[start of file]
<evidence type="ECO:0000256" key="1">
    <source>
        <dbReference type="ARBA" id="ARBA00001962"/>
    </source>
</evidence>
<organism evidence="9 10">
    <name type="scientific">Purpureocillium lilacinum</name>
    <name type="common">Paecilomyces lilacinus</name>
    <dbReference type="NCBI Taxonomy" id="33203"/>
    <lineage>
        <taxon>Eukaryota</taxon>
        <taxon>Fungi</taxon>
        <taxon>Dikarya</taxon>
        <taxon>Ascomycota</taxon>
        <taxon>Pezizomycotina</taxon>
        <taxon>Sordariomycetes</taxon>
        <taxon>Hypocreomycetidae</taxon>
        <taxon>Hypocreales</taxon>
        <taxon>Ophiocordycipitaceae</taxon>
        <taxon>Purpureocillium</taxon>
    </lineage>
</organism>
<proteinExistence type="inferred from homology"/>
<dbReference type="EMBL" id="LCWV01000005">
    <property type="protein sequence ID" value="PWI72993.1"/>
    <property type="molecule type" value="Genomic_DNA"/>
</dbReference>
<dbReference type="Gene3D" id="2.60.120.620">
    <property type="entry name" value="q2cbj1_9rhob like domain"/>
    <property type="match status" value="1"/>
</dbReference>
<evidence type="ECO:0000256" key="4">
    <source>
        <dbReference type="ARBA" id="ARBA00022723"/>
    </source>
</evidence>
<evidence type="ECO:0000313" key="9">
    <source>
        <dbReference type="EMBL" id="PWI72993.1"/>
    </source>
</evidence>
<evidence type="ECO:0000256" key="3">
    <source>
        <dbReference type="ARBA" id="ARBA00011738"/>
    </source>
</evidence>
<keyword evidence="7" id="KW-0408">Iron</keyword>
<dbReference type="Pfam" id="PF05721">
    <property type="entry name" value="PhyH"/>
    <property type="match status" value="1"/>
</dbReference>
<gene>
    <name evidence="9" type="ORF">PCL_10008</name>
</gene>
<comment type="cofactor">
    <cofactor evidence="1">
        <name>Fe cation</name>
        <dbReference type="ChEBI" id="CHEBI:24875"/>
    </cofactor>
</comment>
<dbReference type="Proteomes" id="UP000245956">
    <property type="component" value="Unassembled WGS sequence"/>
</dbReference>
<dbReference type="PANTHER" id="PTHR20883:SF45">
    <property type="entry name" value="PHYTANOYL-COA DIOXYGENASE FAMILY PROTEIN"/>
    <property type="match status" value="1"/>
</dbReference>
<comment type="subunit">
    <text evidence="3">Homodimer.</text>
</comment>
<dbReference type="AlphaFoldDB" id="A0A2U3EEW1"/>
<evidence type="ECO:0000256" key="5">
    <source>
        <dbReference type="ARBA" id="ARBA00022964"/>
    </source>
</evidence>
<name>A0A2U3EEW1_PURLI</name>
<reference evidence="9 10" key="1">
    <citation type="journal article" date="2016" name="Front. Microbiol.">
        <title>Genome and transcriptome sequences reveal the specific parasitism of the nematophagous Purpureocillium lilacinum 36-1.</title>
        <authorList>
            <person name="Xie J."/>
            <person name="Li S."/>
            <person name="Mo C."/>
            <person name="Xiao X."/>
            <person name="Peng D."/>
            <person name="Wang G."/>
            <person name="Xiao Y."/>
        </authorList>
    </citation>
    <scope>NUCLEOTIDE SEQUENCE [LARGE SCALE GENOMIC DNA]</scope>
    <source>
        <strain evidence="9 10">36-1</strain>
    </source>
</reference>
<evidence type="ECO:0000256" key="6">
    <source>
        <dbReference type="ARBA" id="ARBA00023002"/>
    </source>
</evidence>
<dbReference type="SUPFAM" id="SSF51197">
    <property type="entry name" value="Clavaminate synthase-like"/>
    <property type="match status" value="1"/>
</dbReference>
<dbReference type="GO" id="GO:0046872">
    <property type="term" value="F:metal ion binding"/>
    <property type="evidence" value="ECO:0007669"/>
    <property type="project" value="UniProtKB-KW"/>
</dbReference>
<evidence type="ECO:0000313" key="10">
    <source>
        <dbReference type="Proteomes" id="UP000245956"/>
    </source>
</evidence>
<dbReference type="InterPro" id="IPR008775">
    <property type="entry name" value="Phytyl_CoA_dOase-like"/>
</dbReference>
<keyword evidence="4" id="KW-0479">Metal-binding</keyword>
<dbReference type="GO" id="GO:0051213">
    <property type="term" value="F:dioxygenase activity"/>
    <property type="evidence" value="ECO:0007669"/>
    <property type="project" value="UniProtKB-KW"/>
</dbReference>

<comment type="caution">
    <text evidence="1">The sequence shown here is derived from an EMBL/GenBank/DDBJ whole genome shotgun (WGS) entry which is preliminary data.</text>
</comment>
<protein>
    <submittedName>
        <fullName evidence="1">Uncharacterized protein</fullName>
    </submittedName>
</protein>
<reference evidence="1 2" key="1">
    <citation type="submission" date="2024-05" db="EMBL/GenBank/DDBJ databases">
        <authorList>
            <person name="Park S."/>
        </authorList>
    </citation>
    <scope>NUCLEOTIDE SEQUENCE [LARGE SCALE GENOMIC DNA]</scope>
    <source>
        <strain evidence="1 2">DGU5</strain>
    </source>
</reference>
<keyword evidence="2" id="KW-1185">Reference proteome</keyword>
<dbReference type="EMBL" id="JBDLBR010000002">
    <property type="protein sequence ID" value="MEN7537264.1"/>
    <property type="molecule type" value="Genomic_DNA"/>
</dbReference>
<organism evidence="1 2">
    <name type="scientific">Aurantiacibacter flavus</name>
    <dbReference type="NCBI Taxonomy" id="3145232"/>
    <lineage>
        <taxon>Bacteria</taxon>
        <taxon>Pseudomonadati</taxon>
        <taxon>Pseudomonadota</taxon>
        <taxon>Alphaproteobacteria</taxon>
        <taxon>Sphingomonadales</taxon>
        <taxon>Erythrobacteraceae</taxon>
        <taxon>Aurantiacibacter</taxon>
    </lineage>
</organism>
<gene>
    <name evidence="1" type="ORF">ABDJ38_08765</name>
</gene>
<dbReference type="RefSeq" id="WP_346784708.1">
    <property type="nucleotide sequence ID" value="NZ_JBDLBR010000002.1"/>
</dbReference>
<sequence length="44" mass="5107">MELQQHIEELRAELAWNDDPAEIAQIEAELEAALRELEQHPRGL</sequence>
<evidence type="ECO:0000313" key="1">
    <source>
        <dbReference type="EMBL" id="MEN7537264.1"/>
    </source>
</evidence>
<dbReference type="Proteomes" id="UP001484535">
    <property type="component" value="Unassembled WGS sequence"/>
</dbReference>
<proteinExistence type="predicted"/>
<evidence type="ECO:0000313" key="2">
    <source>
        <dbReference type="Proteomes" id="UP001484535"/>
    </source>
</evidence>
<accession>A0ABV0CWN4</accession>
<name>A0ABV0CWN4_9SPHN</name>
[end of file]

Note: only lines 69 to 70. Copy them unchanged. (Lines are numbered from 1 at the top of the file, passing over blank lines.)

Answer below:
    <text evidence="3">Homodimer.</text>
</comment>